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January 24, 2013
Re: Internal and external iteration, fibers
On Wednesday, 23 January 2013 at 21:13:12 UTC, Russel Winder 
wrote:
[...]
>
> The core problem is how to make D appealing to C and C++ 
> programmers.

One possibility is that once we have 100% shared library support, 
C/C++ programmers can start making use out of a growing base of 
very nice libraries written in D that are also made compatible 
(to a degree) with C/C++.

That's a potential ice breaker IMO, esp when C/C++ programmers 
discover that they will get much more functionality if they 
ditched C/C++ and used these libs with native D applications 
instead.

This method of conversion to D a relatively safe and simple 
migration path.

--rt
January 24, 2013
Re: Internal and external iteration, fibers
On 2013-01-24 01:30, Araq wrote:

> There is also Nimrod which has 'yield' and AST macros ...

And Nemerle (on .Net), which both has AST macros and allows the 
programmer to add new syntax for these macros.

-- 
/Jacob Carlborg
January 24, 2013
Re: Internal and external iteration, fibers
On 2013-01-23 22:50, Andrei Alexandrescu wrote:

> It's a subset. That's a better thing than _another_ language.

Of course. But then the CTFE and regular code is handled differently by 
the compiler it will start to become a different language, although very 
similar. I'm wondering if that is even worse.

> Not an argument.

The argument is that it's not code to have two different parts of the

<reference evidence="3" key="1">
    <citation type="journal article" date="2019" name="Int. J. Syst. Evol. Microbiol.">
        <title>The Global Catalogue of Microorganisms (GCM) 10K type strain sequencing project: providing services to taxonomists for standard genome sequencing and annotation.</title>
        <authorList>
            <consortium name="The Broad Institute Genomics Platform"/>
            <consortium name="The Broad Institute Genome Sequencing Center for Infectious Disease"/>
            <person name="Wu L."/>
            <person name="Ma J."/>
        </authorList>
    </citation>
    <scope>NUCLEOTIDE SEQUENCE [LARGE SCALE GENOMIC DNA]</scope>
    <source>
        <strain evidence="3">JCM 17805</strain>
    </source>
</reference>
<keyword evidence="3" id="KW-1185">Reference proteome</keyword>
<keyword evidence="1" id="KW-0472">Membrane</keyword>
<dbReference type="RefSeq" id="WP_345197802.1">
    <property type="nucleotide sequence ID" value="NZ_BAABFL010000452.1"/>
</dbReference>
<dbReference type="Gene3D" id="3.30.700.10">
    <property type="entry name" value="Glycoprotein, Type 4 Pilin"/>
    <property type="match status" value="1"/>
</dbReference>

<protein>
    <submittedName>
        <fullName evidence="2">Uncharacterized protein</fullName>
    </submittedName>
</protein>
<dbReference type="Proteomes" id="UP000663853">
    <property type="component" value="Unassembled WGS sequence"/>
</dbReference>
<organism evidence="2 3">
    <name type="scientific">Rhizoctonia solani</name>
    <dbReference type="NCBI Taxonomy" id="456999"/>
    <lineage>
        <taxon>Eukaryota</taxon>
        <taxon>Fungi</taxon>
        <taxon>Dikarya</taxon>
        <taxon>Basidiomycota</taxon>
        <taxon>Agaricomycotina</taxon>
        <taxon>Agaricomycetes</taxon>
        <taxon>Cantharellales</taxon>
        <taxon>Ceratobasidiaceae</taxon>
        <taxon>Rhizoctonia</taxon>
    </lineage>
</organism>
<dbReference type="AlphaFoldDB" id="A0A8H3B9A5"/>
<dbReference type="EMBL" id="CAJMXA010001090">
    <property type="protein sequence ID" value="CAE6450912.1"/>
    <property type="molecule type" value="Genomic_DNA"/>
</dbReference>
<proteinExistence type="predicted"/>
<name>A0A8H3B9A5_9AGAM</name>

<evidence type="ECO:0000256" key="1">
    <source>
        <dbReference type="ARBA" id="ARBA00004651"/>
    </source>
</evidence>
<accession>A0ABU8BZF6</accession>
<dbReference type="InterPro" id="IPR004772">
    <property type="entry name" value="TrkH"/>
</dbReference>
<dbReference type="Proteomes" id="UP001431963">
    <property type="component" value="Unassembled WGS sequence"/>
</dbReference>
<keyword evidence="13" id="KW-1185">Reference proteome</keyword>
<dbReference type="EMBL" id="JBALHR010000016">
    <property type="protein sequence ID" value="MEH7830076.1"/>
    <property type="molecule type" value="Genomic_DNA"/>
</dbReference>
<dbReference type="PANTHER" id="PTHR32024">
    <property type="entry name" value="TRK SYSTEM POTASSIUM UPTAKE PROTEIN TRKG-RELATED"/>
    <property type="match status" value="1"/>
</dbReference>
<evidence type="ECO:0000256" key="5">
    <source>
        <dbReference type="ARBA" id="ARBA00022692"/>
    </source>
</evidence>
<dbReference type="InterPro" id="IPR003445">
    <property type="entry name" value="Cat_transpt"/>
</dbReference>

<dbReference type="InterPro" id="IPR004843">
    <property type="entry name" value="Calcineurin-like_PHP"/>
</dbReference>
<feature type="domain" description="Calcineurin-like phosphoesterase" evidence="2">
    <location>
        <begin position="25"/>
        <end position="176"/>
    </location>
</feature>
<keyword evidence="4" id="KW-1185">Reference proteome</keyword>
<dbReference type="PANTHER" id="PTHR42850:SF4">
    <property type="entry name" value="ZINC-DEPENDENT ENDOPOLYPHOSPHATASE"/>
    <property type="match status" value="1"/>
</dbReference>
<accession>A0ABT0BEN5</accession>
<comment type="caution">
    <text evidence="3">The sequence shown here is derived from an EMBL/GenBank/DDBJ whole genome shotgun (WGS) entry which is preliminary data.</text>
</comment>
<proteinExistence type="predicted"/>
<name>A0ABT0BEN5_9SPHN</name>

compiler handling this.

>> In Scala it _is_ the regular compiler that handles both the CTFE and the
>> regular code. A bug in the regular compiler will show up during CTFE as
>> well.
>
> Agreed this is a good thing for Scala, it takes advantage of the jit
> infrastructure.

Exactly, that's what I'm trying to say.


> By passing fresh names as arguments into the function creating it. We
> don't have a strong story there.

The function cannot then generate a symbol that is only used internally 
as a helper without breaking the hygienicy (or what it's called). You 
don't want the user to pass in names for symbols it doesn't know about, 
doesn't care about and should not know about.

-- 
/Jacob Carlborg
January 24, 2013
Re: Internal and external iteration, fibers
On 2013-01-24 03:35, deadalnix wrote:

> SDC does something similar with LLVM JIT capabilities.

That's the correct approach.

-- 
/Jacob Carlborg
January 24, 2013
Re: Internal and external iteration, fibers
On Thursday, 24 January 2013 at 07:55:37 UTC, Jacob Carlborg 
wrote:
> On 2013-01-24 03:35, deadalnix wrote:
>
>> SDC does something similar with LLVM JIT capabilities.
>
> That's the correct approach.

The question is not so much about correctness, but about 
performance.

Building an LLVM function and JIT-compiling it every time you 
need to evaluate a D expression will completely ruin your compile 
times (and I say that as an LLVM proponent). The idea itself is 
interesting for computationally heavy CTFE code, but I don't 
think it is feasible to go without lightweight code at least for 
simple »constant folding«-type applications.

David
January 24, 2013
Re: Internal and external iteration, fibers
On Thursday, 24 January 2013 at 13:59:43 UTC, David Nadlinger 
wrote:
> On Thursday, 24 January 2013 at 07:55:37 UTC, Jacob Carlborg 
> wrote:
>> On 2013-01-24 03:35, deadalnix wrote:
>>
>>> SDC does something similar with LLVM JIT capabilities.
>>
>> That's the correct approach.
>
> The question is not so much about correctness, but about 
> performance.
>
> Building an LLVM function and JIT-compiling it every time you 
> need to evaluate a D expression will completely ruin your 
> compile times (and I say that as an LLVM proponent). The idea 
> itself is interesting for computationally heavy CTFE code, but 
> I don't think it is feasible to go without lightweight code at 
> least for simple »constant folding«-type applications.
>

This is what SDC does currently, but yes, simple constant folding 
should avoid doing that.

But 1/ make it work and 2/ make it fast.

Current implementation permit easily to add constant folding 
later.
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